Equestrian and business owner Lynne Murray is a Scoot Boot convert, and for several very good reasons.
Lynne Murray has been riding since she was five years old. Fifty years later, although she no longer rides so much due to an injury, her passion for horses is undiminished.
Lynne owns and operates Merton Park, a delightful getaway for horses and their humans in Boho, North East Victoria, where you can participate in a clinic, go for a trail ride, or test your skills around the property’s extensive mountain trail obstacle course.
An advocate for the benefits of barefoot, Lynne stopped shoeing her horses over 25 years ago. “The horses I had at the time had good, hard feet, so I made the decision to go barefoot. I found that there were more issues with shoeing a horse than there were with not shoeing them,” she explains.
As her horses changed over the years – some with feet less hard than others – when equine boots arrived on the scene, Lynne decided to try them out. She bought a set, but was rather disappointed with the results. “I noticed that stones would get into the boots and because of the boot’s design, your horse had no way of expelling the stone. So, I stopped using them for riding and kept them for veterinary purposes only.”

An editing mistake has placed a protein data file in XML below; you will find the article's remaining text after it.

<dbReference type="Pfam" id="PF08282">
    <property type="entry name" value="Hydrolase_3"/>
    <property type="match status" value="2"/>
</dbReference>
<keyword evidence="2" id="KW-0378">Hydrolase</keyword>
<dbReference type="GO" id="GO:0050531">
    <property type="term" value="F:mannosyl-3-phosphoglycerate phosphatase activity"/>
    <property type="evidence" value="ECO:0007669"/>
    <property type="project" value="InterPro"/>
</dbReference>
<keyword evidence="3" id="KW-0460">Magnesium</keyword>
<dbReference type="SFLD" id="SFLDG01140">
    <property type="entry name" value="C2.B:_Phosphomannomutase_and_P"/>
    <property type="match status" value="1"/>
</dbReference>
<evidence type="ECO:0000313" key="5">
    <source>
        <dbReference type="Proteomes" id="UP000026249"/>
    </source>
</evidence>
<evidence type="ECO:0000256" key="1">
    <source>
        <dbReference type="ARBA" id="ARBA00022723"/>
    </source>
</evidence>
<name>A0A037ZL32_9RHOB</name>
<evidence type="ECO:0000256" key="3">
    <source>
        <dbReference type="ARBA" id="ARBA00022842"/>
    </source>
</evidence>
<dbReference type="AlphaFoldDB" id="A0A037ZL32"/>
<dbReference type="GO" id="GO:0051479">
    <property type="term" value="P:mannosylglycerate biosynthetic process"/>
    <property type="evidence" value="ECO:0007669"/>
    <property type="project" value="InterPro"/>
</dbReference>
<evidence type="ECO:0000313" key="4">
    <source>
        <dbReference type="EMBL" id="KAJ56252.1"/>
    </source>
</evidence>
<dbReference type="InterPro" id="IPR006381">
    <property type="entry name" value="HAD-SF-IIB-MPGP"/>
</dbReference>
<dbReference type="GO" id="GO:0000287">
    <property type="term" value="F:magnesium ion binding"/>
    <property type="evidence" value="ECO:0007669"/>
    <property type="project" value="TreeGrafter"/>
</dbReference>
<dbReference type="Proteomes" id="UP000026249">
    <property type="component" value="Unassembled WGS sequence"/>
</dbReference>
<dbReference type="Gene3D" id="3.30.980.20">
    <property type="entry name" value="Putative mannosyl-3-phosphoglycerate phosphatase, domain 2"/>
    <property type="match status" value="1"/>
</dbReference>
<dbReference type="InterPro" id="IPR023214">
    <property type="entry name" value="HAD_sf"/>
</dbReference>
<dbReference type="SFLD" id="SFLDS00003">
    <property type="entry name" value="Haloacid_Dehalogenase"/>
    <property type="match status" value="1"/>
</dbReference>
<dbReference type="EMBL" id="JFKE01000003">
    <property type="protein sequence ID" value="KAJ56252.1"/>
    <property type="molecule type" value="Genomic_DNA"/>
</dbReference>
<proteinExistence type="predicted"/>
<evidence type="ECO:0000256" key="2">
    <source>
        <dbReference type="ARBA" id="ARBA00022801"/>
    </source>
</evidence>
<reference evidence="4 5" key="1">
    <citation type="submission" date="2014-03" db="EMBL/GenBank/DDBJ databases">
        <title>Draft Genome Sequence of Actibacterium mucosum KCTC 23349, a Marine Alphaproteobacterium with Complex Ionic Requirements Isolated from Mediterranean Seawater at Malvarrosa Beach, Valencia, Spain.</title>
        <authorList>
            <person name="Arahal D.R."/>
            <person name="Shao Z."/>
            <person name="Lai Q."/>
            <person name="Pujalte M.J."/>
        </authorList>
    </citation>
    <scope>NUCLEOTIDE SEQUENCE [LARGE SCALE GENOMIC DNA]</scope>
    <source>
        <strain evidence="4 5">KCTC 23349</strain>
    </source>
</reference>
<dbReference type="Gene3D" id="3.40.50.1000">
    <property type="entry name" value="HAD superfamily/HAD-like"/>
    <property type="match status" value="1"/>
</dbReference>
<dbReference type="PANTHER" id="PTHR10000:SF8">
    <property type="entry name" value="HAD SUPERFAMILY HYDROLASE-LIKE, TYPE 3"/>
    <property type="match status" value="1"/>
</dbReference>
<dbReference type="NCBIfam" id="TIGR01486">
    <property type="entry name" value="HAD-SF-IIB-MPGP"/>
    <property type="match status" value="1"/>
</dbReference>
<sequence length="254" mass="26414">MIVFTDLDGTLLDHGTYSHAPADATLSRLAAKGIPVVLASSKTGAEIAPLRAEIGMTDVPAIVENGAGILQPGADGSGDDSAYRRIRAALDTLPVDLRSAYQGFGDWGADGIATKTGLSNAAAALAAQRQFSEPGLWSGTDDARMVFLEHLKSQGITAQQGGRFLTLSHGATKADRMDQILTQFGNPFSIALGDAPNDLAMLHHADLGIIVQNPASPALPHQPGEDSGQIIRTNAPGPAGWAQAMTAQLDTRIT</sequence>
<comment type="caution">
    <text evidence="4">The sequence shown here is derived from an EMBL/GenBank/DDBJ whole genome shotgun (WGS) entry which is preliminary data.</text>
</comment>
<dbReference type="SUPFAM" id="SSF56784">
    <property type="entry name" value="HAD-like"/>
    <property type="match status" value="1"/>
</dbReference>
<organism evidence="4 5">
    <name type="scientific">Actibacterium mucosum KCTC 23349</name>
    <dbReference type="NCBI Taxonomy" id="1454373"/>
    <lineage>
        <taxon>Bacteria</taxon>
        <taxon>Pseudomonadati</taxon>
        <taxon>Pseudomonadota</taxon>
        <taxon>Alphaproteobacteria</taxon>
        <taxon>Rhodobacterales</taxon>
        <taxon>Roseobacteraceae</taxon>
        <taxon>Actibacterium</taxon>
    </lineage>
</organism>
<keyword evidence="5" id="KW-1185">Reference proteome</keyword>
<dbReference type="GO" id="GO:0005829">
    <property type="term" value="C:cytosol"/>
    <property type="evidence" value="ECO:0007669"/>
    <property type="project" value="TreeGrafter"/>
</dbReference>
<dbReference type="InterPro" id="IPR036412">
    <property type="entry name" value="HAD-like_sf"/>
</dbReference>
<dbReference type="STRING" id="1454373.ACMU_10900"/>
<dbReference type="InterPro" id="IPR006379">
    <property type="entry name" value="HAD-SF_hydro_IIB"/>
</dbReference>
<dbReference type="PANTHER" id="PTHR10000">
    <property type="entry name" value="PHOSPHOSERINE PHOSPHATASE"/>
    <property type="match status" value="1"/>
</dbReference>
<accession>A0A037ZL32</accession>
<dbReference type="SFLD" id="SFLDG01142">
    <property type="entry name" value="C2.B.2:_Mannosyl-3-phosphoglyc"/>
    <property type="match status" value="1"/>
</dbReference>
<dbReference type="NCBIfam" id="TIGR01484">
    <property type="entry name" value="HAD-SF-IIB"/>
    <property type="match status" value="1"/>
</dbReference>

But around five years ago, she noticed a lot of her clients’ horses were wearing Scoot Boots, a brand that had been designed and earlier launched in Australia. After watching how horses performed in the boots, Lynne decided to once again take the plunge: “And I fell in love with them! The Scoot Boots I use have slits in the sides and I’ve never once had a problem with stones or stone bruises. They’re very easy to put on and take off and my horses do really well in them. I’ve also used them for treating abscesses and other conditions. I really do love them. I think they’re great.”
In Lynne’s opinion, Scoot Boots are a boon for any horse and rider, and for a number of very good reasons. “Especially today,” she says. “To get a horse shod costs an absolute fortune! And if you look at it from the point of view of a horse’s overall wellbeing, all the research I’ve done suggests that if your horse’s frog doesn’t come into contact with the ground, they’re not getting proper and appropriate blood flow. Scoot Boots are actually quite pliable underneath, so if your horse’s hooves are trimmed regularly, which they should be anyway, the boots allow for improved contact with the ground while still protecting the foot.”
And when it comes to budget, Lynne says the boots are exceptionally cost effective: “Scoot Boots are a one-off purchase because they’ll pretty much last your horse for years.”
Fancy riding that mountain trail obstacle course? Visit Merton Park Stud to learn more.
Image: Kitted out in Scoot Boots, Lynne’s homebred Million Dollar Chip was brought under saddle by Allan Collett of Allan Collett Horsemanship. Image by Lynne Murray